Also read The Towers of Tuscany by Carol Cram. It was a bargain book through amazon or bookbub (e-book). Back in the Middle Ages women were forbidden to be artists. Their only place was in the home, caring for children and sewing and cooking. But the heroine in this book was taught to paint by her widowed artist-father (in secret, of course). When her father suddenly dies, all hell breaks loose and she must fend for herself. Much of the book takes place in Siena (and also San Gimignano) as she disguises herself as a boy in order to continue her life’s passion – painting. Very interesting story and worth reading.

 

Tasting Spoons

My blog's namesake - small, old and some very dented engraved silver plated tea spoons that belonged to my mother-in-law, and I use them to taste my food as I'm cooking.

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Posted in Desserts, Miscellaneous, on September 10th, 2013.

chocolate_syrup

Oh, chocolate syrup, where have you been all my life? I cannot believe that since I started cooking when I was 20, to now when I’m in my 70s, that I’ve never thought to MAKE chocolate syrup. But of course, home made syrup would be better than the Hershey’s plastic squeeze bottle. Ha. By a long shot!

And it’s so EASY! It’s nothing more than water, sugar, powdered cocoa (unsweetened, Dutch process), salt and vanilla. You do have to cook it – but hey, it takes less than 10 minutes to make, start to finish, including going to get the ingredients. So you’ll have no excuse for not trying it.

I will tell you, however, that I buy a specialty cocoa, Penzey’s, their half pound bag. Their cocoa is really chocolaty, dark and doesn’t lump. I only use it in special things I make – where I’m sure the taste will come through in the finished baked good. I also use Hershey’s Special Dark when I can find it, but I’m all out of it at the moment.

The recipe came from Gourmet, back in 2003, according to epicurious. I looked at several recipes before I tried this one. Why this one? Because one commenter said she’s tried lots and lots of syrup recipes and once she tried this one, she’s never looked back. That was all the convincing I needed. Another commenter said this syrup is addictive – when you realize that it’s nearly fat-free – it’s not like eating chocolate candy, but you get the taste of full chocolate – she’d even sneak in the refrigerator now and then for a spoonful.

In a couple of days I’ll post a recipe for a bundt cake that I made with this chocolate syrup, then you’ll know why I went to the trouble of making the syrup myself. Once you dissolve (boil) the sugar and water, you add the cocoa and use a whisk to mix it in. The cocoa wants to clump, so using a whisk is necessary. I actually used one of those bounce-up-and-down whisks for this, to make sure there weren’t any little pockets of cocoa. It simmers for 3 minutes, while you whisk, and it’s done. It thickens up more when it cools. With my spatula in hand, once I poured all the syrup in the jar you see at top, I carefully scraped every last smidgen into my mouth. <grin>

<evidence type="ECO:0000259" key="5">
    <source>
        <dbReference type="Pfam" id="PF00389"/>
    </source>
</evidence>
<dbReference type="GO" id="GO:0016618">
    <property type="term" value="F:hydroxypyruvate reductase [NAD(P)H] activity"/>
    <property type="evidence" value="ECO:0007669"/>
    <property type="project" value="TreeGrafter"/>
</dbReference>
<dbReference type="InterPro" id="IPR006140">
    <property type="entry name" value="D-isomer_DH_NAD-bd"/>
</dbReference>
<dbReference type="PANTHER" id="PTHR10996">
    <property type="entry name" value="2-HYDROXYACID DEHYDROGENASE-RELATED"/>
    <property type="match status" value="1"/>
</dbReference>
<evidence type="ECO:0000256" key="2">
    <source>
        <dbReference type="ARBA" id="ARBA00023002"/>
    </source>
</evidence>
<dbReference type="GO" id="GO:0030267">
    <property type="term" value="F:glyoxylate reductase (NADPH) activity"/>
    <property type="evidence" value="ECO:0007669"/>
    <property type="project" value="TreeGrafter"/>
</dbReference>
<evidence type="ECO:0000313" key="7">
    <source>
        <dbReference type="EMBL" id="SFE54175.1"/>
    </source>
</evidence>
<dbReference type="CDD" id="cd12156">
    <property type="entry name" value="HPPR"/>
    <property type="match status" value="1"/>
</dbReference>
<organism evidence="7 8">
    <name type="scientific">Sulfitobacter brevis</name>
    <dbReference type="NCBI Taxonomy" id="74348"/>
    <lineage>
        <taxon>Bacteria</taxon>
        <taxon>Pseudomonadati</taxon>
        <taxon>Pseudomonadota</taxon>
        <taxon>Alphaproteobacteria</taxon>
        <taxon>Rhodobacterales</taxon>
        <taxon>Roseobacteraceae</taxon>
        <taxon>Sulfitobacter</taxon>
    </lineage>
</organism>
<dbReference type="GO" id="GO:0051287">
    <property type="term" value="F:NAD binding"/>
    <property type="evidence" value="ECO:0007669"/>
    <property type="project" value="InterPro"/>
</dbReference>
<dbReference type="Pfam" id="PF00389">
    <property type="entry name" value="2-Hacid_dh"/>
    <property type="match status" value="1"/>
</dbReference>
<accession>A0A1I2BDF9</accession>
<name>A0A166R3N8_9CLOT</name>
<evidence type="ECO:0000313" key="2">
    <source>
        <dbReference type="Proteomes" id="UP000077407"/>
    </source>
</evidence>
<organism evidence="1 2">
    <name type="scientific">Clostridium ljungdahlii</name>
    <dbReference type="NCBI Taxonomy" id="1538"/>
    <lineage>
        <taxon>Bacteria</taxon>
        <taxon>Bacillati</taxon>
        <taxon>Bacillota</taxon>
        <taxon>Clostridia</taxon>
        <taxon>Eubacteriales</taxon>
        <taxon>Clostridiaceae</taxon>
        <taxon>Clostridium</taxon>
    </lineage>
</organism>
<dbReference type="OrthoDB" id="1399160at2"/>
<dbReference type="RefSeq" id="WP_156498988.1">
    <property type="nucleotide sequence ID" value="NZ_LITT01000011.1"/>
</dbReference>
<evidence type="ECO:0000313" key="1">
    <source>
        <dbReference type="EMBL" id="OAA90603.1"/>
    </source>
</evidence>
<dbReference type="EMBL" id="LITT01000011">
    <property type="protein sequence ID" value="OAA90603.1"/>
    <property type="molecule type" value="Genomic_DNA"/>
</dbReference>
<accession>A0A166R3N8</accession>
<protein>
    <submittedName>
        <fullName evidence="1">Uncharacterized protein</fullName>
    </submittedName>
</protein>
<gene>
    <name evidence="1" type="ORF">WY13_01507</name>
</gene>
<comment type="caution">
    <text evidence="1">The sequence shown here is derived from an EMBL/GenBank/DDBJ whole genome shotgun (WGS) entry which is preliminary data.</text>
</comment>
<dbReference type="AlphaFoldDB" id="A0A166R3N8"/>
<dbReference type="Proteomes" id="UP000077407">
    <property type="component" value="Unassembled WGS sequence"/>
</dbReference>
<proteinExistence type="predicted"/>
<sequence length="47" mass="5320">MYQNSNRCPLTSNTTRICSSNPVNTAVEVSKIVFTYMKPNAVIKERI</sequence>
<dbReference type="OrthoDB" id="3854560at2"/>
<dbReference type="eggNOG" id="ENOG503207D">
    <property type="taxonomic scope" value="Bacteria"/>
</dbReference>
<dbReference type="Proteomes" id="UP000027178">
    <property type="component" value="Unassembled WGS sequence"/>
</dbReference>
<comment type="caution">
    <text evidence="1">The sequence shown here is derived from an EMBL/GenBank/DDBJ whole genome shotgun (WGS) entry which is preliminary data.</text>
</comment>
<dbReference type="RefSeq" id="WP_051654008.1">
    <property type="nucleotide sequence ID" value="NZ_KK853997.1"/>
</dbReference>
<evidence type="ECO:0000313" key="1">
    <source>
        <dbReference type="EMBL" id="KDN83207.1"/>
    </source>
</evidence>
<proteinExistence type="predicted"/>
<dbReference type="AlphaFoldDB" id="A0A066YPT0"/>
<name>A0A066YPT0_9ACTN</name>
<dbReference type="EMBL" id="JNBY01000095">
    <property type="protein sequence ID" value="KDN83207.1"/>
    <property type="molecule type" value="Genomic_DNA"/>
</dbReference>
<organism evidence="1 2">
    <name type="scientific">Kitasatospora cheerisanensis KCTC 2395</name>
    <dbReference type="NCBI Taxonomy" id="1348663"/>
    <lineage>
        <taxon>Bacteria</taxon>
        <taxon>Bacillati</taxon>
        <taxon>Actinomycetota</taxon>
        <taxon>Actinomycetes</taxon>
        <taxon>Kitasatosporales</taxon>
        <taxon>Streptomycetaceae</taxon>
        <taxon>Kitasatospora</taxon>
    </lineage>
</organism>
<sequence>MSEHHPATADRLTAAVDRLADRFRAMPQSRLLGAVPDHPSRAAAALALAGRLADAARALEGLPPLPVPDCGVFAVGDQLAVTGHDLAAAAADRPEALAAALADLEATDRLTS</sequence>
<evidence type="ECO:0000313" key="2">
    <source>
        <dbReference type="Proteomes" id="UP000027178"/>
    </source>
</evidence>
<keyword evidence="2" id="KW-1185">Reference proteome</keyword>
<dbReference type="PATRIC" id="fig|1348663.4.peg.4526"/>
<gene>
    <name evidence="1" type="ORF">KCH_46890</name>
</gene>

So far I haven’t tried it ON anything, but if I do so before this post goes up, I’ll come back in and edit this part. What I tasted on the spoon was sensational. That ultra-dark chocolate taste I was looking for.

What’s GOOD: how EASY it is to make. I’ll never go back to Hershey’s squeeze bottle. Taste is fantastic; of course, the quality of the cocoa powder will determine how great the chocolate flavor is. Worth seeking out some good stuff.

What’s NOT: gosh, nothing.

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Chocolate Syrup

Recipe By: Gourmet Mag, Feb. 2003
Serving Size: 16

1 cup water
1/2 cup sugar
2/3 cup unsweetened cocoa powder — preferably Dutch-process
1/4 teaspoon salt
1 teaspoon vanilla

Serving Ideas: This syrup is delicious over ice cream or as a base for an intense hot chocolate (heat 1 cup milk with 1/3 cup syrup).
1. Bring water and sugar to a boil, whisking until sugar is dissolved.
2. Whisk in cocoa and salt and simmer, whisking, until slightly thickened, about 3 minutes. Remove from heat and add vanilla, then cool (syrup will continue to thicken as it cools). Makes about 1 cup.
Per Serving: 33 Calories; trace Fat (11.0% calories from fat); 1g Protein; 8g Carbohydrate; 1g Dietary Fiber; 0mg Cholesterol; 35mg Sodium.

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  1. Toffeeapple

    said on September 13th, 2013:

    I had to research ‘Dutch process’ then look at my pack of Green & Black’s to see that it is subjected to ‘Dutching’. The things I learn on the WWW! Thank you Carolyn.
    You’ll be SO glad you’ve tried this. I just absolutely guarantee it! . . . carolyn t